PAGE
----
The influence of disperse dyeing
The thermal migration of disperse dyes is not the redistribution of dyes in the two phases of fiber and surface solvent under dry heat conditions, but its inherent physical characteristics, which also cause the color fastness and shade variation of polyester-containing fabrics to decrease during dry heat treatment after dyeing. .
Key factors: through analysis of dyeing temperature, heat treatment temperature and time, dye sublimation, surface active agent and finishing agent, dyeing method and the influence of heat setting on dye thermal migration, try to use pre-dyeing high temperature preset type, 130℃ The following non-contact hot-air drying and low-temperature soft drying process, as well as low-temperature slow-speed resin finishing process and other countermeasures, in order to control the thermal migration of dyes to a minimum.
Polyester fabrics (pure polyester fabrics or polyester-cotton, polyester-viscose and other interwoven or blended fabrics) are dyed with disperse dyes (especially dyed with darker colors by high-temperature and high-pressure methods), and then subjected to dry heat treatment above 130°C.
For example, after dyeing, heat stenter setting, resin baking, etc., the following three aspects usually have different degrees of changes, such as dyeing fastness (soaping, friction, sun exposure) is significantly reduced, and generally medium and dark colors are reduced by 0.5 ～1.5; the color of the cloth surface changes to different degrees; the pollution of the cotton and viscose components of polyester-cotton, polyester-viscose and other interwoven or blended fabrics will increase significantly.
Disperse dyeing thermal migration
In the process of dry heat treatment, the color fastness of polyester fibers dyed with disperse dyes decreases and the color light changes. It is caused by the thermal migration of disperse dyes.
The so-called thermal migration refers to a phenomenon in which part of the dye migrates from the inside of the fiber to the surface of the fiber during the dry heat treatment process above 130°C after dyeing with disperse dyes. It is generally believed that the thermal migration of disperse dyes is due to the solvent that the dye adheres to the fiber and the surface layer of the fiber under dry heat conditions (surfactants, softeners, resins, antifouling agents, antifouling agents that also dissolve the disperse dyes) Electrostatic agent, etc.) the distribution phenomenon in the two phases. It is believed that if there is no second phase solvent on the surface of the fiber, thermal migration will not occur. In fact, this explanation does not correspond to reality.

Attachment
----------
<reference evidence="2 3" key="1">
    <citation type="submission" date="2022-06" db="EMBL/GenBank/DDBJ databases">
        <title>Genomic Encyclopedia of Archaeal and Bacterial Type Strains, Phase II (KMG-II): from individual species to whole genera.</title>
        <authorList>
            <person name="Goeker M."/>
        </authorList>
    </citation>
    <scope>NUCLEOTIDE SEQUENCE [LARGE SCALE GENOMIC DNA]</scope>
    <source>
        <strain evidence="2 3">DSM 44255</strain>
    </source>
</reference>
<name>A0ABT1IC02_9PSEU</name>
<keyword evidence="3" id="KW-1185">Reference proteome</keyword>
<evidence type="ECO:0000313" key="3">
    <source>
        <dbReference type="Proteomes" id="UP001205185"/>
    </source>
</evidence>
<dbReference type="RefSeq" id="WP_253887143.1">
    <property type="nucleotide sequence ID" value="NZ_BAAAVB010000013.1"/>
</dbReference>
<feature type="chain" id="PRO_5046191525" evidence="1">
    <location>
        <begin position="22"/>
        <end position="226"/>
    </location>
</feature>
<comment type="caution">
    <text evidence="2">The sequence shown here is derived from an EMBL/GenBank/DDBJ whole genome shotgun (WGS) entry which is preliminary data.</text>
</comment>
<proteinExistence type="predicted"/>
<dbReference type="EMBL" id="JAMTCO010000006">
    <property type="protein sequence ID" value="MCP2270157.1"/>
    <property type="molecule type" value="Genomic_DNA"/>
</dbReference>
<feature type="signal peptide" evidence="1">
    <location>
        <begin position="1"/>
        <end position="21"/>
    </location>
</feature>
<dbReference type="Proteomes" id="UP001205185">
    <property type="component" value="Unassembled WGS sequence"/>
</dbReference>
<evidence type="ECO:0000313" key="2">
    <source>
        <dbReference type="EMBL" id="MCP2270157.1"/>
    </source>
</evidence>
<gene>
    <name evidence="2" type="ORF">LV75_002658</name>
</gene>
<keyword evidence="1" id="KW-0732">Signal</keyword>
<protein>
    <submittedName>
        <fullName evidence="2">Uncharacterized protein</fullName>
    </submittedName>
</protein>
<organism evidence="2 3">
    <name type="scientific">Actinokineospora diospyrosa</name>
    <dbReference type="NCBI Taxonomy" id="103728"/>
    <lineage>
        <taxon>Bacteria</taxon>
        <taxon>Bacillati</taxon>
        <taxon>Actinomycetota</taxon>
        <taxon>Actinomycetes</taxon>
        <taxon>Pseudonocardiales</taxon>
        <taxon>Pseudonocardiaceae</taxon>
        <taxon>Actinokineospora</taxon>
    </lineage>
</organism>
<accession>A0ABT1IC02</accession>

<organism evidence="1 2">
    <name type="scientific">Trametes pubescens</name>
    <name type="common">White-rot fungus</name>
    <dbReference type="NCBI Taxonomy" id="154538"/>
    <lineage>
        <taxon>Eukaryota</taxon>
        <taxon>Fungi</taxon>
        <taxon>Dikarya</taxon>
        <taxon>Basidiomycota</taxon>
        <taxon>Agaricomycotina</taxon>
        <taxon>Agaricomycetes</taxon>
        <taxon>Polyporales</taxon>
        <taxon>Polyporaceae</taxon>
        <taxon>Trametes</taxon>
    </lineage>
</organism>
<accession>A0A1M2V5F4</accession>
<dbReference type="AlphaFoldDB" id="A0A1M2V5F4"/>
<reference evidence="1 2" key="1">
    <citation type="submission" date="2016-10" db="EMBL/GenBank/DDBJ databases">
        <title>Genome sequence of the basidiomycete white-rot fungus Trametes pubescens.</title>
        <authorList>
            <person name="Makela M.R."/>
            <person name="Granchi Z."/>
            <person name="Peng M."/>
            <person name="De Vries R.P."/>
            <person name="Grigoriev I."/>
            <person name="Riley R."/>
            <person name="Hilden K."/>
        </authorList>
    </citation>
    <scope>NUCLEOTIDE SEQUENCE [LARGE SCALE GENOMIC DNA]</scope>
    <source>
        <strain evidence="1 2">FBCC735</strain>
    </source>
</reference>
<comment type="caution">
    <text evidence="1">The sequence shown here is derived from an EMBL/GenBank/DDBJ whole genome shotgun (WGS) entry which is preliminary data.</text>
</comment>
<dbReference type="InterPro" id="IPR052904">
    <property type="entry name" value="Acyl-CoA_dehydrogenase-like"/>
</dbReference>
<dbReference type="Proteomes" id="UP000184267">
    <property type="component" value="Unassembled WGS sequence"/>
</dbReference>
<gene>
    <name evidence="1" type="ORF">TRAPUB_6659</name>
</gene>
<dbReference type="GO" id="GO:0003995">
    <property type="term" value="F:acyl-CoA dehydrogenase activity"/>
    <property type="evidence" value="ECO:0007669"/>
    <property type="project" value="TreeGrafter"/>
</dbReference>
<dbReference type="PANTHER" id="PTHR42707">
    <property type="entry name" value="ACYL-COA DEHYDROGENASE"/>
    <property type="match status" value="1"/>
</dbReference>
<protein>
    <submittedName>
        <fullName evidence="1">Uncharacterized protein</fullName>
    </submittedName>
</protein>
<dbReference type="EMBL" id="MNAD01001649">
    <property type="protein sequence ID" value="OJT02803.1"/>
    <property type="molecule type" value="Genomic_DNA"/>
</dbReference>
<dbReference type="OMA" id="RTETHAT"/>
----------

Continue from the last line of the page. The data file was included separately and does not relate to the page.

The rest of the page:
For example, after the pure polyester fabric is dyed at high temperature and high pressure, without any post-treatment, it is fully washed with hot and cold water and then dried, and directly dried at 180°C for 35s, the heat migration phenomenon is still very significant. Thermal migration is an inherent physical property of disperse dyes. It is not a dependency phenomenon caused by the presence of the second phase solvent.
The thermal migration process of disperse dyes can be explained as follows:
①During the high-temperature dyeing process, the structure of the polyester fiber becomes loose, and the disperse dye diffuses from the surface of the fiber into the inside of the fiber, and mainly acts on the polyester fiber with hydrogen bond, dipole attraction and van der Waals force.
②When the dyed fiber is subjected to high temperature heat treatment, the heat energy gives the polyester long chain higher activity energy, which intensifies the molecular chain vibration, and the fiber's microstructure relaxes again, resulting in the binding force between part of the dye molecule and the polyester long chain. Weaken. Therefore, some dye molecules with higher activity energy and higher degree of autonomy migrate from the inside of the fiber to the fiber surface layer with relatively loose structure, combine with the fiber surface to form a surface layer dye, or adhere to the adjacent cotton stick group. point.
③During the wet fastness test. Surface dyes that are not firmly bonded, and dyes that adhere to the cotton sticky component, are easy to leave the fiber and enter the solution, contaminating the white cloth; or directly adhere to the test white cloth by rubbing, thus showing the wet fastness and rubbing of the dyed product The fastness decreases.